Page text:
Like most female 20somethings, I was at one point very into the fangirling scene. I wrote fanfiction, I made music videos, put together fanmixes, and created horrible graphics using a version of Photoshop I or someone bearing a resemblance to me possibly downloaded in my college dorm room off Limewire.
I would here like to interrupt myself by stating that perhaps “most” was the wrong word, as I have met many normal female 20somethings who don’t have a fricking clue what I’m talking about when I use words like “fangirl” or “ship” as a verb involving the romantic involvement of two fictional people. So by “most” I mean “most of the people I met online in fangirl communities.” Or perhaps “all” in that case.
Anyway. Fanfiction is probably always going to be controversial, in the dumbest way something can be controversial. Are we talking about climate change? Well, no, we’re talking about whether or not it’s at all okay for a 15-year-old to write a scene where Mulder and Scully get stuck in an elevator and the lights go out, and – oh, looks like some feelings are gonna come to the surface.
Because fan fiction has one point, and one point only: to get two characters to have sex. Sure, they might not always have sex IN the story, but that’s gonna be the eventual outcome. And don’t try pointing me towards fan fiction with an actual plotline and no romantic entanglements. That shit isn’t real fanfic. No one wants to read that. If I wanted to read something with “plot” I’d read a real book written by an author who creates his/her own characters. When someone tries writing regular fic with a plot (ex: Mulder and Scully are on an undercover mission to stop Krycek from helping the Russians, but – uh-oh, looks like the hotel they’re staying in only has one room left), I will skim until I see the words “breathed,” “mouth,” or “stared.”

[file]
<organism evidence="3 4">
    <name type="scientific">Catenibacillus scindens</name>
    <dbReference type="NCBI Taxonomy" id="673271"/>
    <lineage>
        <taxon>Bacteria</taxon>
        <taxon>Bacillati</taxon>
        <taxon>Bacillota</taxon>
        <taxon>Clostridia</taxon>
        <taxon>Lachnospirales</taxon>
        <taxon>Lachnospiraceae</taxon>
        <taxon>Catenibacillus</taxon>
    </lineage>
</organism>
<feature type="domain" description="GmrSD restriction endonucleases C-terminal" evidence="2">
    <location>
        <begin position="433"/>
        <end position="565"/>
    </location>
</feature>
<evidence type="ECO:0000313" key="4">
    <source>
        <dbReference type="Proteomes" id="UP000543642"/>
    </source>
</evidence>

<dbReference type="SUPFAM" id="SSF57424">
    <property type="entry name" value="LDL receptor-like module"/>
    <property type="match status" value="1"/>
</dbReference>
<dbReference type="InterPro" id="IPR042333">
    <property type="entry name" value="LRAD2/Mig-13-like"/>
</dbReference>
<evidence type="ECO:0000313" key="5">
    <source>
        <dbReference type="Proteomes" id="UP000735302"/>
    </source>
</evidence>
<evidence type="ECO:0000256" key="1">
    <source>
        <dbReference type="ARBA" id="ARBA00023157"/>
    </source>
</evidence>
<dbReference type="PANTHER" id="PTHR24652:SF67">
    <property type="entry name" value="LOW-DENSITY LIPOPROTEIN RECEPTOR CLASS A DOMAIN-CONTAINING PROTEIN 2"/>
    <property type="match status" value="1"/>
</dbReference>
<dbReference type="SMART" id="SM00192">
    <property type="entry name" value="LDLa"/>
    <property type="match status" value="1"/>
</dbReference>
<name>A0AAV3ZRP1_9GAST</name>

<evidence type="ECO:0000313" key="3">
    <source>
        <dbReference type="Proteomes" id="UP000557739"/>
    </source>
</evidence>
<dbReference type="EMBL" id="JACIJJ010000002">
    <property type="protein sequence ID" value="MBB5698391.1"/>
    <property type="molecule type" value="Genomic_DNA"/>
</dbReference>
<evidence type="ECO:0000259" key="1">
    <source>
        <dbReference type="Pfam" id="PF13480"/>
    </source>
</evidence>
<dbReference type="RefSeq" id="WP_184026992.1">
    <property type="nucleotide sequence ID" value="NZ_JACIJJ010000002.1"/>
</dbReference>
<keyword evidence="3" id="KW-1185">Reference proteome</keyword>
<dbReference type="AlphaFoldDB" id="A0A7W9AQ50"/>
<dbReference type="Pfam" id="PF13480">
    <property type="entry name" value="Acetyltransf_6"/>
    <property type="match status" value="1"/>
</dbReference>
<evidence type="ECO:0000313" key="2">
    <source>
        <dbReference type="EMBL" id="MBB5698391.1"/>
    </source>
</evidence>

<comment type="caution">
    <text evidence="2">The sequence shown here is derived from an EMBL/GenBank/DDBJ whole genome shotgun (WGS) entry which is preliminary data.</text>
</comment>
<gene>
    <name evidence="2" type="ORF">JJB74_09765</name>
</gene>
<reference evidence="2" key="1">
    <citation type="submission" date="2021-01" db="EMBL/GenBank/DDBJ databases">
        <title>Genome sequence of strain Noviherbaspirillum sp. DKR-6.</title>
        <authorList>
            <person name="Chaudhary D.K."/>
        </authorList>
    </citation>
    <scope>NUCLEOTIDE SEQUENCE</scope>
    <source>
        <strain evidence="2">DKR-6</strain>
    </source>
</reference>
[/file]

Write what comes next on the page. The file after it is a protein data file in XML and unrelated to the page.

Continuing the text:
This was all recently brought to mind because my oldest brother sent me an e-mail with the subject heading “You can never undo this.” Attached was this image, which he says I made in 2002 (I have no recollection of this, but there’s no other reason on God’s green earth why he’d have it on his computer):
I don’t know why they’re dancing next to a hill. I can only pray that it was supposed to be horrible, and just part of some joke I was making about people who make really crappy graphics. And X-Files was basically over in 2002. Why would I do this? WHY?
Anyway. So that image, coupled with the fact that I recently read the first fic I’ve read in a year or two (Ben/Leslie, Parks and Rec, it is awesome), made me ponder how viable fanfic really is as a thing. Is it okay? I would argue that different kinds of writing serve different purposes. You want Severe Thinky Time, read Borges. You want Kind of Numb Brain Time, read Charlaine Harris. You want Super Happy Squishy Awesome Time, read fanfic. It doesn’t make you more intelligent, and it certainly doesn’t help you become a better writer, if that’s what you’re after, but it can make you happy in the I Feel Surrounded by a Pure Golden Glow of Happiness kind of way. Because two characters that you love just made out on a couch after flirting in a true to character way (we’re ignoring bad fanfic here, which is what the majority of fanfic is).
I don’t read a lot of trash lit, but I imagine that’s why people read some of it. That or for the aforementioned brain numbing. No, it’s not amazingly written, but it can make you really happy. There has to be a place for that. If it’s the only thing you’re reading, that’s a problem, in much the same way that having a few drinks now and then is really nice and shouldn’t be frowned upon, but you drink every day and you’ve got a problem, my friend. Don’t just read what I now want to call “shit lit” because it rhymes, but totally read it some of the time if you want to. And if someone makes fun of you for reading whatever it is you’re reading because they see it as lowbrow, tell them to go screw themselves.